Tom Keegan: Kansas football continues to take steps backward

TCU wide receiver John Diarse (9) escapes Kansas cornerback Shakial Taylor (8) and Kansas safety Mike Lee (11) for a touchdown during the second quarter, Saturday, Oct. 21, 2017 at Amon G. Carter Stadium in Fort Worth.

TCU wide receiver John Diarse (9) escapes Kansas cornerback Shakial Taylor (8) and Kansas safety Mike Lee (11) for a touchdown during the second quarter, Saturday, Oct. 21, 2017 at Amon G. Carter Stadium in Fort Worth.

Saturday, October 21, 2017

Fort Worth — One play can’t capture the state of a football program. It doesn’t work that way, except with Kansas football.

KU’s first possession, second-and-8 from its 43, junior running back Taylor Martin took the handoff and ran into one of college football’s most impenetrable walls, the Horned Frogs’ defensive line. He was spun backwards and sprinted in the wrong direction. The men in purple followed Martin and the play went for a 12-yard loss.

The player sprinting in the wrong direction plays in a program doing the same. Kansas spent most of the rest of the night with its yardage total below zero, finishing with 21 total yards.

Just when you think KU football has bottomed out, the hole grows deeper.

Kansas football can run, but it cannot hide from the reality that more than at any point this century it has become a punch line for halftime analysts who start to tell jokes about the Jayhawks but can’t finish them because they’re laughing too hard.

According to Fox, Kansas was the biggest underdog in prime-time history and even at that KU (1-6) yet again made losers out of those who took the points. The Jayhawks are 1-5 vs. the spread, which reveals that the betting public can’t quite wrap its dollars around just how far the Jayhawks have fallen and can’t get up.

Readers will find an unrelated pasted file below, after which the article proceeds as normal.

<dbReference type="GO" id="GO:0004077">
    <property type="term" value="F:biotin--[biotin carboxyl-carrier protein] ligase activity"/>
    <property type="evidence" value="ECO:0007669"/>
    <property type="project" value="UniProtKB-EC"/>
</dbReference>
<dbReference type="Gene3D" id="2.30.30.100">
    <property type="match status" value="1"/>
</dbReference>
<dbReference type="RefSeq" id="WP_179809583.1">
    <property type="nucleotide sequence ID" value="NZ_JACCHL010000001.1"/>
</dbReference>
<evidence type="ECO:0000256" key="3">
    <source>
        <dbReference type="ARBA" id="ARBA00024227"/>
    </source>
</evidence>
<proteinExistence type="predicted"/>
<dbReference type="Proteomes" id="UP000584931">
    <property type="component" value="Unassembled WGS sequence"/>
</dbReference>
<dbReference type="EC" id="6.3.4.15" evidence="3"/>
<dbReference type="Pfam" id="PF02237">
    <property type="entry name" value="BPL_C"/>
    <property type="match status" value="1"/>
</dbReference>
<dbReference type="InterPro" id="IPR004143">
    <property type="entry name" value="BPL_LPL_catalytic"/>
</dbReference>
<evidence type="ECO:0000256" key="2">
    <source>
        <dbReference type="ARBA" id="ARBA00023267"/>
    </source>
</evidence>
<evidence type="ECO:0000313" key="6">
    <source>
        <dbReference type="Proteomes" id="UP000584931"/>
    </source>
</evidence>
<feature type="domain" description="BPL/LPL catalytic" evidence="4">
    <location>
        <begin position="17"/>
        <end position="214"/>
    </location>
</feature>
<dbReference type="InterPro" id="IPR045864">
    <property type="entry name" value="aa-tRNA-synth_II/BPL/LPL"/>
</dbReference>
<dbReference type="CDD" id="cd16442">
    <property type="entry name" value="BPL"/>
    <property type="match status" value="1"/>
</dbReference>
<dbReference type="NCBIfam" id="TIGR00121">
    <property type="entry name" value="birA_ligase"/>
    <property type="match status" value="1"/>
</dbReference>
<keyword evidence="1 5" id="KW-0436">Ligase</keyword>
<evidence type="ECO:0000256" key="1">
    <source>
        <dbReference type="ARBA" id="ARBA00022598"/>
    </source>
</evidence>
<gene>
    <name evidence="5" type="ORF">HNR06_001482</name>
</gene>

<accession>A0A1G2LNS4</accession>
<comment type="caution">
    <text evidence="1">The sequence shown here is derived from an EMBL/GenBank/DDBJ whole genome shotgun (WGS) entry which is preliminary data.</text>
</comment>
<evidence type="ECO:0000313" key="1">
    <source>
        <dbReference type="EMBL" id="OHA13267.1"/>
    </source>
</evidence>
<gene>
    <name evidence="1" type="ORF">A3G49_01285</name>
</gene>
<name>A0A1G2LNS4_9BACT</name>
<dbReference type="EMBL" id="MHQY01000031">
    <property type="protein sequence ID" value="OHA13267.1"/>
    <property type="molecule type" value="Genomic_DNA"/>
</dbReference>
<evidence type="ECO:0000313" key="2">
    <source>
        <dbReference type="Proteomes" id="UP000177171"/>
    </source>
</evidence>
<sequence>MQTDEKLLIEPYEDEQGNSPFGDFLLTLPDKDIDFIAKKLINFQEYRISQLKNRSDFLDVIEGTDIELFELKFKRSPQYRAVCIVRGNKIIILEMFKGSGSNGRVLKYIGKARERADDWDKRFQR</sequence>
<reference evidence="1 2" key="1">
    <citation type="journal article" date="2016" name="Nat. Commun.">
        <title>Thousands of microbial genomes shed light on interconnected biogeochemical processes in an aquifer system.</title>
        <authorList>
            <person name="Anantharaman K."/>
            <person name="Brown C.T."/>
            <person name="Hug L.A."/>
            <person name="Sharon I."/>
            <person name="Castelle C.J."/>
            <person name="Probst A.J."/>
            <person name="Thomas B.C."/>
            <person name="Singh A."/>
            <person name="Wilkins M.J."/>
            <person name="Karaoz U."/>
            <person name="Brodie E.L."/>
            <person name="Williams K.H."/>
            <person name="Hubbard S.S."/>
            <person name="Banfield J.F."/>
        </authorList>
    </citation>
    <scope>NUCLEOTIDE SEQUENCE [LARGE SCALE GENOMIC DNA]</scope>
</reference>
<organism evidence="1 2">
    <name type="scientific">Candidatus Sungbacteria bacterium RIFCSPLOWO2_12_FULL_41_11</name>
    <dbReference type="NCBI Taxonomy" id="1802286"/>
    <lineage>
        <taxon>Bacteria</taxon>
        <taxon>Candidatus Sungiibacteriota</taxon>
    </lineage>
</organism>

KU’s top-division-tying 44th (Idaho State’s 48-game streak did not come in FBS play) consecutive road loss featured what has become a common sight at KU losses, home and away. Most of the spectators had left by the time the fourth quarter arrived.

More than a rough weather forecast sent them home. Those who remained cheered when the public address announcer, with 12:49 left in the game, let them know, “There is significant weather coming. Both coaches have agreed to a running clock from this point forward.”

The agony was shortened, but there will be no trimming the season. Five games remain. It has to get better than Saturday, but that doesn’t mean it will be much easier to watch.

KU’s first first down came on its first series, its next with 3:30 left.

Not long after the game came to a merciful end, KU offensive coordinator Doug Meacham, who left TCU to work for Beaty, sat on the third step of a stairwell near the visiting locker room, his forehead buried in one hand while the other held the final stat sheet. He stared at it so long it was if he was hoping the numbers would change.

The figures that stared back at him: Total yards: 21. Yards per play: 0.4. Net rushing yards: -25. And so on.

The 21 yards were the fewest by a team in a game pitting one FBS program against another in the 21st century. Then again, the century is only 17 years old.

This was not a one-week departure. Kansas has not scored in nine consecutive quarters. It had not been shut out in back-to-back games since the final two games of Bob Valesente’s first season, 1986, and the season opener in 1987, a 167-0, three-game run.

KU’s current three-week total: Opponents 153, Kansas 19.

The loss Beaty’s overall record to 3-28, his Big 12 mark to 1-21. Nine of the conference losses have come by margins of 42 points or greater, which translates to 41 percent of his conference games.

— See what people were saying about the game during KUsports.com's live coverage.


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